The profile database is not comprehensive, though it is supposed to be. There are numerous CRC pastors who are not in it at all, including a few of my college classmates. Their absence is one way I know the list is not complete.
There is a data field, "Profile Last Updated" that shows the last time a pastor logged in to the system and updated their information. This is just good to know, and sometimes that field is empty. All pastors in the CRCNA are asked to update their profile annually. But, as you’ll learn, most do not update that frequently. An out-of-date profile is often a signal that the pastor is not particularly interested in considering a call at this time.
The CRC considers every pastor available for call so long as they have been at their current church for more than two years. Historically, that was not the case, and a pastor would tell the CRC if he or she was open to being contacted. Not all pastors you might contact have any interest in being contacted.
I sent personal emails, with a short description of our opening, and a link to our profile, to over 100 CRC pastors. This led to many wonderful interactions. However, about 30% of CRC pastors did not respond to the email at all, which I found a bit disconcerting.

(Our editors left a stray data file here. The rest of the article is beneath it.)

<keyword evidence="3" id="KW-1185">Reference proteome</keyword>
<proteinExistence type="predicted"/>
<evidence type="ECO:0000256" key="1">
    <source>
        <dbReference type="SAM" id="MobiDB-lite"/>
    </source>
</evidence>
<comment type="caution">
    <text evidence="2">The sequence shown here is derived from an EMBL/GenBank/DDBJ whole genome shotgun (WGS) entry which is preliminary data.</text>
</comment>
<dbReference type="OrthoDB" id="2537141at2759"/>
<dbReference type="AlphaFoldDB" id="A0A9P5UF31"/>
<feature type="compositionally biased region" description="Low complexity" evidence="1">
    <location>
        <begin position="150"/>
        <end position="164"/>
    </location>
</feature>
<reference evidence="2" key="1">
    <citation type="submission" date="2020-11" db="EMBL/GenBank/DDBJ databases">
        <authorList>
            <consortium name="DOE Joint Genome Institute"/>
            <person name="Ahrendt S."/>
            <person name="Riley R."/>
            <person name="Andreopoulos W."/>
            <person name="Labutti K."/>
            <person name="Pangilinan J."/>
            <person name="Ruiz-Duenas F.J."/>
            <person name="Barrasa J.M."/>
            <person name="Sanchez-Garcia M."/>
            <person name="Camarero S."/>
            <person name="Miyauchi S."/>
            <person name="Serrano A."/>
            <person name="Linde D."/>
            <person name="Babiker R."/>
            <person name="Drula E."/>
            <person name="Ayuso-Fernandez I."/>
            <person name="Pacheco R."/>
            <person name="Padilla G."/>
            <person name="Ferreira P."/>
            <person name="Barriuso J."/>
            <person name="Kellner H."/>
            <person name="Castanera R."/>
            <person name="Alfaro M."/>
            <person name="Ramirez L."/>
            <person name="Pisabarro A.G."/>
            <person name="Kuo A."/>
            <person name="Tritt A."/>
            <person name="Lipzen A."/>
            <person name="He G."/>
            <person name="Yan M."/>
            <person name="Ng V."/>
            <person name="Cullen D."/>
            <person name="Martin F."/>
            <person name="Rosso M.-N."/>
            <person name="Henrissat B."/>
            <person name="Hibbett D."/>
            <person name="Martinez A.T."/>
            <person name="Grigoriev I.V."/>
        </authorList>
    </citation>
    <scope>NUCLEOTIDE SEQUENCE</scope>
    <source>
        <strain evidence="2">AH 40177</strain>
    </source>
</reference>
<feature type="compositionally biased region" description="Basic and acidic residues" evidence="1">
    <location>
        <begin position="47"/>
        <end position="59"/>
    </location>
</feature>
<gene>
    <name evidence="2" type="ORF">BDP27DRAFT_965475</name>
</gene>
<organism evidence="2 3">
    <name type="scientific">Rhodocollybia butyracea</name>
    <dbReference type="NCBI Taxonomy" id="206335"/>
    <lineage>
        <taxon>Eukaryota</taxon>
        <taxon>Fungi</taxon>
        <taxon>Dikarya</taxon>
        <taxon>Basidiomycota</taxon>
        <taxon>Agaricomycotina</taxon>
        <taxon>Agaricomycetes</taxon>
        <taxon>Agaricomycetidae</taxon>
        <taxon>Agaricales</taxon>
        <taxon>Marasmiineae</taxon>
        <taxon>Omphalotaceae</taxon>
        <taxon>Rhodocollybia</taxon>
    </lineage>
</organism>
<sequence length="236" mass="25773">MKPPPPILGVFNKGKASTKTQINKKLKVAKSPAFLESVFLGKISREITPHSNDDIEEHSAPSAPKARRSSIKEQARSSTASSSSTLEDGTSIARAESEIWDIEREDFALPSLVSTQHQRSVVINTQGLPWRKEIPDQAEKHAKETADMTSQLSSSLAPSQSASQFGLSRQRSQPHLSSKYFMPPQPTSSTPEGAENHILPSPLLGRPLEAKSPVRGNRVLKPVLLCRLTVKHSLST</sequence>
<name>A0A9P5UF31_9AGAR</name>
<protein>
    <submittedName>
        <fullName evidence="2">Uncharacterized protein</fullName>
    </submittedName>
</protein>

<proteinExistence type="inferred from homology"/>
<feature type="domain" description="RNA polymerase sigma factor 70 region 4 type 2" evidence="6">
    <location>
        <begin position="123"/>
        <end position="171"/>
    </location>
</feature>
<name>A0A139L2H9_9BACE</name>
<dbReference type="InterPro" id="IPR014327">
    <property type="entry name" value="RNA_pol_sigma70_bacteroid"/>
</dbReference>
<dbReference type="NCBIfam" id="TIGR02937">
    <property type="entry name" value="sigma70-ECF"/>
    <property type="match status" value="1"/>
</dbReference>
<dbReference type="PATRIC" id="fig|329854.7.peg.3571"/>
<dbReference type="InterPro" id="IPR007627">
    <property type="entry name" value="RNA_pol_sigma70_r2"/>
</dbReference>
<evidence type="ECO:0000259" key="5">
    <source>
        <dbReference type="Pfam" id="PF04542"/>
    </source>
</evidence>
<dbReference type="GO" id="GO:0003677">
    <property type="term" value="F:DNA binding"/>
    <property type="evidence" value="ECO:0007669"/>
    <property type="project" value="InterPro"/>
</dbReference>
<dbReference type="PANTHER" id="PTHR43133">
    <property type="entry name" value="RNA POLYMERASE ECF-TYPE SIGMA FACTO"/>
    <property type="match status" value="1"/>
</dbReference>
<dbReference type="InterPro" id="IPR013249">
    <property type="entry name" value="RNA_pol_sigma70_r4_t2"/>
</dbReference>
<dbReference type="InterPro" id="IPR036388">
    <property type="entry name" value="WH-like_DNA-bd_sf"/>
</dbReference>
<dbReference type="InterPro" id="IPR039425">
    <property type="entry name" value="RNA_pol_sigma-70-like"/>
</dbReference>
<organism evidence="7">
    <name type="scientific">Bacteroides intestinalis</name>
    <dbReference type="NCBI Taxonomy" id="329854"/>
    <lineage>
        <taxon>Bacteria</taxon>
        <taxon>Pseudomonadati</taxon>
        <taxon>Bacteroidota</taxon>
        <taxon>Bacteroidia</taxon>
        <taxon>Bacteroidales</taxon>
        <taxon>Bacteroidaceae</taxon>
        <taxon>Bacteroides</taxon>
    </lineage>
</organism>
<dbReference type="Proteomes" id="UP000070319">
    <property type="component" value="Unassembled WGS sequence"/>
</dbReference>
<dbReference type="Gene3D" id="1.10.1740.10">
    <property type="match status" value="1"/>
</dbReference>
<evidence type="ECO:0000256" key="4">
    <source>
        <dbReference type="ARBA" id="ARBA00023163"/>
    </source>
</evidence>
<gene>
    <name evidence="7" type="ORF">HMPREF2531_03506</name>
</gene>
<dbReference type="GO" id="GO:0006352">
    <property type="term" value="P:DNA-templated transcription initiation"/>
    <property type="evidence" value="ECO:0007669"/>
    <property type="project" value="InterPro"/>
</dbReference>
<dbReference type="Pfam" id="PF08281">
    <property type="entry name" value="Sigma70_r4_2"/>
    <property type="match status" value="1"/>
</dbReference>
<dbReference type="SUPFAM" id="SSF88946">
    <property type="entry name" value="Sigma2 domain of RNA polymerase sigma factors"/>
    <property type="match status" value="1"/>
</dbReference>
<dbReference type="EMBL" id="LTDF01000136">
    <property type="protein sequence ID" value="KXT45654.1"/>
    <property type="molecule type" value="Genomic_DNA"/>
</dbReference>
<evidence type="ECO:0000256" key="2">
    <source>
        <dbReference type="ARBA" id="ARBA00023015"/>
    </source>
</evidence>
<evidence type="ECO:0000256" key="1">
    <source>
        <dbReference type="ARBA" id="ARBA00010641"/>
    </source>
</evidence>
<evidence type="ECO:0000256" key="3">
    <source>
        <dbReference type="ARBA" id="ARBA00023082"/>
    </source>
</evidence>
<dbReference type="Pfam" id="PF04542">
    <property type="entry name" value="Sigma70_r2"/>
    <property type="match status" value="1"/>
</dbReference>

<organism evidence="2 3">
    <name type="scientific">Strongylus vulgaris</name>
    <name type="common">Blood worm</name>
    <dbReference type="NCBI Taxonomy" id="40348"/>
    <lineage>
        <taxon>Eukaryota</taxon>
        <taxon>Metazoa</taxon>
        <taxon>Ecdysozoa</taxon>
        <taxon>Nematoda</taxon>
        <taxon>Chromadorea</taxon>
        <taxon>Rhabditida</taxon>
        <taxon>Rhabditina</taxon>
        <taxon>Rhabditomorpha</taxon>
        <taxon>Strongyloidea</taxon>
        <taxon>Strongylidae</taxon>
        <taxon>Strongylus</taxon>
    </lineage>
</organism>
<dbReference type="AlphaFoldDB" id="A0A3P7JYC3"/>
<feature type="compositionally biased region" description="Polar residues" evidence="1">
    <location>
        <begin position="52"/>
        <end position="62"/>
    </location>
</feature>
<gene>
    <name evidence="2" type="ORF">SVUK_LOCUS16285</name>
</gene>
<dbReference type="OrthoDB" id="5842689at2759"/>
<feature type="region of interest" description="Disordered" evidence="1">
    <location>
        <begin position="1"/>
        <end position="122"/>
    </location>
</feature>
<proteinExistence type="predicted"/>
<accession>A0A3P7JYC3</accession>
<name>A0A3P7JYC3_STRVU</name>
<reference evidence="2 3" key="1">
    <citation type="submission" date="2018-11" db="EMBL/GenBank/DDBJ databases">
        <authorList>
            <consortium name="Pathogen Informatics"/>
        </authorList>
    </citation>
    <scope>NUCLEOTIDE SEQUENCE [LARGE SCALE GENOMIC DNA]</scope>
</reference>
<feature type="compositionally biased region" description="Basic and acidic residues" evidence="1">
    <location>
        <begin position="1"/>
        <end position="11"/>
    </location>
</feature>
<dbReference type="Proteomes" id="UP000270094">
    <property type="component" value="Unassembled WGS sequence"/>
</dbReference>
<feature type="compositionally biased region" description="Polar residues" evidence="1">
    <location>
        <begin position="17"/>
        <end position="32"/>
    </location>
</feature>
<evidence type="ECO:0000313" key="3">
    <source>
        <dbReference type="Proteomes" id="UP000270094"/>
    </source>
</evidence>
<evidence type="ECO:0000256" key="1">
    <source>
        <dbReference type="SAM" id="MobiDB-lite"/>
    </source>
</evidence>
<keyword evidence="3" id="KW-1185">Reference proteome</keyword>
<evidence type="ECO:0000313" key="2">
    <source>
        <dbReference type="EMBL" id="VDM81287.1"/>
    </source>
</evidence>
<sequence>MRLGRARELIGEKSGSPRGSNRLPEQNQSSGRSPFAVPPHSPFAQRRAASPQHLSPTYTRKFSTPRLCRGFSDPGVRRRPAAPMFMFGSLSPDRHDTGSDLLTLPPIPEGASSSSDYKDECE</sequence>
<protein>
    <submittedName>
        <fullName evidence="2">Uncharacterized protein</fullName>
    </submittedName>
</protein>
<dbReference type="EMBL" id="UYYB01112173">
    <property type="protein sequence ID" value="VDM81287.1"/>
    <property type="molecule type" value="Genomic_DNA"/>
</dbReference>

The book and booklet I mentioned earlier are great guides to completing your profile, and planning your process. The items I have just mentioned are things I learned along the way that are not covered in these documents. I would also share that pastors’ schedules are set well in advance. We conducted online and telephone conversations prior to inviting pastors to interview in person. Once you extend an invitation, it was about two months before the on site interview could happen. This is a real challenge (not a critique;) that is just how the timing often plays out. Just plan for it!
Search Committee work is challenging. You will learn a lot about yourself, your team and your congregation. It is rewarding. It will have ups and downs, embrace it. And if you need someone to talk to about it, I am happy to lend an ear.
Trinity CRC, Ames, Iowa